Despite being rendered a eunuch by Mr. Pressfield, Alexander remains "the Great", and The Virtues of War remains, as I said above, a great read.  It is, sadly, a great read spoiled.

Jay Spears
© 2004


Here's the correspondence between me and Steffen White, the publicist who sent me the book.

On Friday, July 9, 2004, at 05:41 PM, wrote:

Dear Mr. Spears:
Thank you for sending the book review.  Will you make any mention of "Virtues" on your website?
Sincerely, Steffen White

Hey, Steffen!
I don't know.  Mr. Pressfield hardly portrays Alexander as the Gay Hero I do on my website. What do you think?

Dear Jay,

      Steven Pressfield wrote the book, so he's certainly better able than I to state how he sought to portray Alexander.  As his publicist--and someone who has read the entire book--I suspect that he wanted to portray Alexander in a wide array of roles: As soldier, king, companion, liberator, conqueror.  

      I don't think he sought to portray Alexander as a gay hero, per se, because there is no evidence that Alexander saw HIMSELF as one.  He saw himself--insofar as the available evidence shows--as a Greek liberator and champion against the despotism of the Persian empire.  

      Homosexuality was an undeniable aspect of his life, but only one among many others.  In "Alexander the Great," Robin Lane Fox says that homosexuality in ancient Greece was felt to be entirely normal, so long as it was not indulged in to excess.  Alexander apparently kept his desires under the controls expected by the ancient Greeks, because while his relationship with Hephastion was well-known, it was not thought to be excessive and negatively affecting Alexander's conduct as a general or king.

      "Virtues" accurately and movingly depicts the intimate relationship that existed between Alexander and Hephastion.  There are no graphic, erotic scenes of their lovemaking, but, if you look at the ancient sources (such as Plutarch) you won't find any such descriptions there, either.  

      If you choose to not showcase Mr. Pressfield's book, that is entirely your own decision.  But I believe many of those who regularly visit your website will be greatly moved by his portrayal of the charimatic and brilliant man who dared the utmost to win the utmost.

      Certainly you will not lose anything by spotlighting Mr. Pressfield's book, and you will, in fact, greatly increase interest in Alexander.  With the Athens Olympics coming up shortly, and with the release of Oliver Stone's film on Alexander in the fall, I think there are fewer subjects more timely for your website than this one.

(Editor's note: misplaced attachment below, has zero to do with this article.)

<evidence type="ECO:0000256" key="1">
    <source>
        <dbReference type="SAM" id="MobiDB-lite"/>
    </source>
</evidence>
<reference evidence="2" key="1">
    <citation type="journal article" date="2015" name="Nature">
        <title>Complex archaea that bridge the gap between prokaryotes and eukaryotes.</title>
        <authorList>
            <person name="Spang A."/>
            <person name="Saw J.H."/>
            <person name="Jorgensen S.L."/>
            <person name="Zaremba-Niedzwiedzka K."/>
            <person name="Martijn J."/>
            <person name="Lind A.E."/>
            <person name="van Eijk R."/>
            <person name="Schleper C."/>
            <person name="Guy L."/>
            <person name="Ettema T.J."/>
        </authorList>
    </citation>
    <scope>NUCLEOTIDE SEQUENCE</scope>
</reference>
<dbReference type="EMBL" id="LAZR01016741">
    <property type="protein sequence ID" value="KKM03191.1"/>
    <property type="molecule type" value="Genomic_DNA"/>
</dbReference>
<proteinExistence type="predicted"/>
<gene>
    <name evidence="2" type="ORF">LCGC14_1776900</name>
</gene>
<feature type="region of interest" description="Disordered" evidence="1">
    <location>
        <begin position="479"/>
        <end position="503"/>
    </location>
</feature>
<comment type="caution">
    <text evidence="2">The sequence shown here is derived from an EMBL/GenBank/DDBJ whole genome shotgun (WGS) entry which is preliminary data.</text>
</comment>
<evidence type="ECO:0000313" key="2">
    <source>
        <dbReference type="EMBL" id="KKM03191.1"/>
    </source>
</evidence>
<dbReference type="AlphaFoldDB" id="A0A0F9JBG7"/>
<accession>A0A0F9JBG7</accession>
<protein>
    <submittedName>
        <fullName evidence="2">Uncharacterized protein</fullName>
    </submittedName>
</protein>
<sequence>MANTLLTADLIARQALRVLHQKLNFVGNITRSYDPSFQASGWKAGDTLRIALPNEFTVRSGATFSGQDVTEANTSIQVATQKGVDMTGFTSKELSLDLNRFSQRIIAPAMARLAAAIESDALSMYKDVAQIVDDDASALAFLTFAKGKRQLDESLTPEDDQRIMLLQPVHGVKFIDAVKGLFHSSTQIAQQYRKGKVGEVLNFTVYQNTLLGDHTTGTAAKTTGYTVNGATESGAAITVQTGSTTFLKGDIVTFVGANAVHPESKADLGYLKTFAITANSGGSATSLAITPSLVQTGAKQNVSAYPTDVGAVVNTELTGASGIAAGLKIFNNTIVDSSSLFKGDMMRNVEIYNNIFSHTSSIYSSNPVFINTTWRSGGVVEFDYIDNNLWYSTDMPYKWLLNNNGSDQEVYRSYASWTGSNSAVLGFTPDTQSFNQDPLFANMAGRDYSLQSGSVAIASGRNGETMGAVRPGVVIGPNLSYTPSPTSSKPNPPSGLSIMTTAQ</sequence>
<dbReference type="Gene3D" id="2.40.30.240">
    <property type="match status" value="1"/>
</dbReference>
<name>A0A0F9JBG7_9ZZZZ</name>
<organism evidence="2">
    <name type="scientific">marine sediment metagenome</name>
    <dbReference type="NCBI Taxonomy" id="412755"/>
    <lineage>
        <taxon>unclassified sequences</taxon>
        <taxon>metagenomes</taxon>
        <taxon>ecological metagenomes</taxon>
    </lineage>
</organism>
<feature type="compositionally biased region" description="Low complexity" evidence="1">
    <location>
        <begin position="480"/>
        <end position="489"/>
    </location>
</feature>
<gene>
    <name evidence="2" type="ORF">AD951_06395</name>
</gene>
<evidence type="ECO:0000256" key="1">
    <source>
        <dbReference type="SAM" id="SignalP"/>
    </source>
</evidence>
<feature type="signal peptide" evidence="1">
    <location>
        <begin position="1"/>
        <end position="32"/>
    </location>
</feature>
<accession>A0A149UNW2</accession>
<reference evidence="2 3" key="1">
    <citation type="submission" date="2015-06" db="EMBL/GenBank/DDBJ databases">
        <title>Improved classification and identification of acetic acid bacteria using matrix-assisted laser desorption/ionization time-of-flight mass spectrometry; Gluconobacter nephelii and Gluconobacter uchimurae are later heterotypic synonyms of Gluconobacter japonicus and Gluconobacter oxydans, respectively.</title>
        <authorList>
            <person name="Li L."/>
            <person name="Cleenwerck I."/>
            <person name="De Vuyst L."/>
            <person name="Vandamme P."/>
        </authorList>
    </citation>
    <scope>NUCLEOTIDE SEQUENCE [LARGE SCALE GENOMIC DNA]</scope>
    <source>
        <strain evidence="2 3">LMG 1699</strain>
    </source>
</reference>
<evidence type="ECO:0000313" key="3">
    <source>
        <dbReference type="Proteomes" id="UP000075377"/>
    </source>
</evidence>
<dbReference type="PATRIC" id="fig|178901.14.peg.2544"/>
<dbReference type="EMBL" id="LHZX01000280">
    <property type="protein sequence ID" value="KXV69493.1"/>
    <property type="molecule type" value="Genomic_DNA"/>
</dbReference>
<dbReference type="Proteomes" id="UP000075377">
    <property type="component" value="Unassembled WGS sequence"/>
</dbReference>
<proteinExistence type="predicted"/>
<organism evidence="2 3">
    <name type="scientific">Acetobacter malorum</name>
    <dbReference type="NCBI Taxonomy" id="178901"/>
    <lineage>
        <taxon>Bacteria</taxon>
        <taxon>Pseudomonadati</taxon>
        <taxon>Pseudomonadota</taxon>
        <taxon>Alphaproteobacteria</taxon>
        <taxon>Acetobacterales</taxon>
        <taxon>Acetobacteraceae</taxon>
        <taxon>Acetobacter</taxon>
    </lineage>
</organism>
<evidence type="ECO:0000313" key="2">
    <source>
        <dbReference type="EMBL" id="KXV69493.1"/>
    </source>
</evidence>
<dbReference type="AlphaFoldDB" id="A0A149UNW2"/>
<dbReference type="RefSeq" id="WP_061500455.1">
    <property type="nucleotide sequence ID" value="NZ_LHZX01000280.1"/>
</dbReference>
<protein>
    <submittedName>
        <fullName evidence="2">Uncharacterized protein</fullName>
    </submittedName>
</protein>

Finally: Speaking entirely for myself, I believe that, by the end of "Virtues," the reader comes to fully understand the dangers of bestowing absolute power on anyone--even someone so gifted and at times benevolent as Alexander.  That Alexander was gay dictator does not diminish the status of gays generally; that he was often murderous toward his enemies and even his friends diminishes his own status.

      Thus, "The Virtues of War," in its portrayal of the corruptions of power--and coming out in a year when "Farenheit 9/11" and its own portrait of power-abuses is all the rage--stands as a timely warning of the evils that exist in all of us, gay and straight alike.

                                                                             Sincerely, Steffen White

Hey Steffen!

Thanks for your thoughtful response. I am inclined to put a mention of this new book on my Alexander page.

In your response, you said about Alexander:

Homosexuality was an undeniable aspect of his life, but only one among many

I didn't get that Mr. Pressfield felt that way about him. He said it about Philip, he said it about the Page Boys, but he was never able to "go there" about Alexander. You say

"Virtues" accurately and movingly depicts the intimate relationship that existed between Alexander and Hephastion.

...EXCEPT for the sexual part of it. I'm sure you've read the book more often than I; please refer me to page number and line where Mr. Pressfield says that Alex and Heph had a sexual relationship.

I completely agree with you and Mr. Fox that Alexander had his sexuality under control; nor am I at all interested in reading some hot & sweaty depiction of Alexander getting laid. Neither of these is the issue. All I'm saying is that Mr. P. never said anywhere in the book that Alex & Heph were lovers. Please prove me wrong by citing the text.

I agree that Alexander is important, especially now. So, as I said, I'm inclined to mention TVOW on my web page.

Cheers, bro!



No further response was had from Mr. White.